Archive for February 3rd, 2009

“The Oscar Wilde Bookshop in Greenwich Village, which is believed to be the oldest gay and lesbian bookstore in the country, will close on March 29, its owner announced on Tuesday, citing “the current economic crisis.” The announcement came nearly five years after the store was about to close, only to be given a last-minute reprieve when a new owner purchased it.”

(via NY Times)


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The New York Times ran an obituary yesterday about Joseph Ades, “the white-haired man with the British accent, the expensive European suits and shirts,” who had been a fixture among the vendors at the Greenmarket in Manhattan’s Union Square. I was drawn to the article not because of a remembered encounter with Ades but because of my interest in the legal obstacles facing street vendors, often immigrants and people of color, in New York City. In the Times’ obit, David Hughes, the operations manager at the Greenmarket, noted that Mr. Ades conducted his business on the fringes of the market “because he never obtained a permit to do business there, and if he staked out a spot too close to the vendors, someone would complain and security guards would be alerted.” Although Ades managed to persist through this wink-wink arrangement, most street vendors are not so fortunate.

New York’s Urban Justice Center, a non-profit organization that serves “New York City’s most vulnerable residents through a combination of direct legal service, systemic advocacy, community education and political organizing,” several years ago established the “Street Vendor Project” to assist vendors who have been victims of New York’s aggressive “quality of life” crackdown (vendors have been denied access to licenses, restricted from streets closed to them at the urging of powerful business groups, or penalized with onerous fines for minor violations).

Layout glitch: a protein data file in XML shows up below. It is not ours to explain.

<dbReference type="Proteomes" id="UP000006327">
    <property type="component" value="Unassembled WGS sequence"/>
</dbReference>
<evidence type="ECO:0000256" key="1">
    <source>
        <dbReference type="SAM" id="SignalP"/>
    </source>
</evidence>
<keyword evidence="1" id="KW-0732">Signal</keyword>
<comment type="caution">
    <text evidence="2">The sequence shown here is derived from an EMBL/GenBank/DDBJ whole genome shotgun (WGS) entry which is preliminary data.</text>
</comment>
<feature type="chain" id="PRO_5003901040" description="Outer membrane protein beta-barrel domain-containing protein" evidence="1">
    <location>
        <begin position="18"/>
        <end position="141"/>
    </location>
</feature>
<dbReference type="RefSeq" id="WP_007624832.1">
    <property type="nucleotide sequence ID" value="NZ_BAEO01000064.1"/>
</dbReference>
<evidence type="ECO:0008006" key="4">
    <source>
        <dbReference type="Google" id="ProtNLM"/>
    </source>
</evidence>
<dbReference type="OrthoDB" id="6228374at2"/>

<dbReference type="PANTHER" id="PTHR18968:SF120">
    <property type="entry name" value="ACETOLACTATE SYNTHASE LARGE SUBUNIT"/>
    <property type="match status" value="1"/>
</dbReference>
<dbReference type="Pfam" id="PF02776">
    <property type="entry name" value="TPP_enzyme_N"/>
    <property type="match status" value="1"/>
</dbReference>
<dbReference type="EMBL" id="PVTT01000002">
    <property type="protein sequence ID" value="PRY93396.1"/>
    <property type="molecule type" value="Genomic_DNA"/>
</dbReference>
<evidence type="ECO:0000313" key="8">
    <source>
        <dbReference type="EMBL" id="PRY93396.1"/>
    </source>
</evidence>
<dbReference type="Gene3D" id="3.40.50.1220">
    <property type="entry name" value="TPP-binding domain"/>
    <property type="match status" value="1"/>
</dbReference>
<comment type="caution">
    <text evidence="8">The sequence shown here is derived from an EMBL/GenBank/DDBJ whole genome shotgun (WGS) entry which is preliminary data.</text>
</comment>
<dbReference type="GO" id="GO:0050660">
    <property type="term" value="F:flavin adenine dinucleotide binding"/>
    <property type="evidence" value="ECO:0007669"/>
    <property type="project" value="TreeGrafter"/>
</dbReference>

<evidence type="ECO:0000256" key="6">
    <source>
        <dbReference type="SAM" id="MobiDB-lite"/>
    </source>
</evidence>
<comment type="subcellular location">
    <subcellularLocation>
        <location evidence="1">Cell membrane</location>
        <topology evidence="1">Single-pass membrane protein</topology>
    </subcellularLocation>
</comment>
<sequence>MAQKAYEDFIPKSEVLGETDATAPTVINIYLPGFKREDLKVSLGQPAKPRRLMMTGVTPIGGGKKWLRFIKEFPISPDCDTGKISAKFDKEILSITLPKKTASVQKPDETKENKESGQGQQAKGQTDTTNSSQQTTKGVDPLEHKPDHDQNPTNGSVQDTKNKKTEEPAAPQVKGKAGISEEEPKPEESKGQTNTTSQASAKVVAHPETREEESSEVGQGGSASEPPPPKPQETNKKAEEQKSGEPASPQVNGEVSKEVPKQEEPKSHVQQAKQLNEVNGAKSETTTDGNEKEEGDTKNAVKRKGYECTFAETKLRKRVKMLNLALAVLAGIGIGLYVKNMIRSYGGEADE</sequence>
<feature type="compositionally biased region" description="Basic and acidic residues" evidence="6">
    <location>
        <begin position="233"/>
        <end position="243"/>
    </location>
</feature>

The most successful of the project’s public fundraisers is the “Vendy Awards,” a juried competition between five or six of New York’s best “street chefs,” with the winners determined by the attending public (who pay for the pleasure of sampling the various fare – all proceeds going to support the project’s work) and a panel of food “experts.” This past fall, the judges at the fourth annual event, held at the Tobacco Warehouse in DUMBO, included well-known food writer and journalist Calvin Trillin.

As to Mr. Ades (R.I.P.), his story, as told in the obituary, is a romantic one, to be sure, but better to ask almost any New York City vendor for his or her story if you want the real word on the street.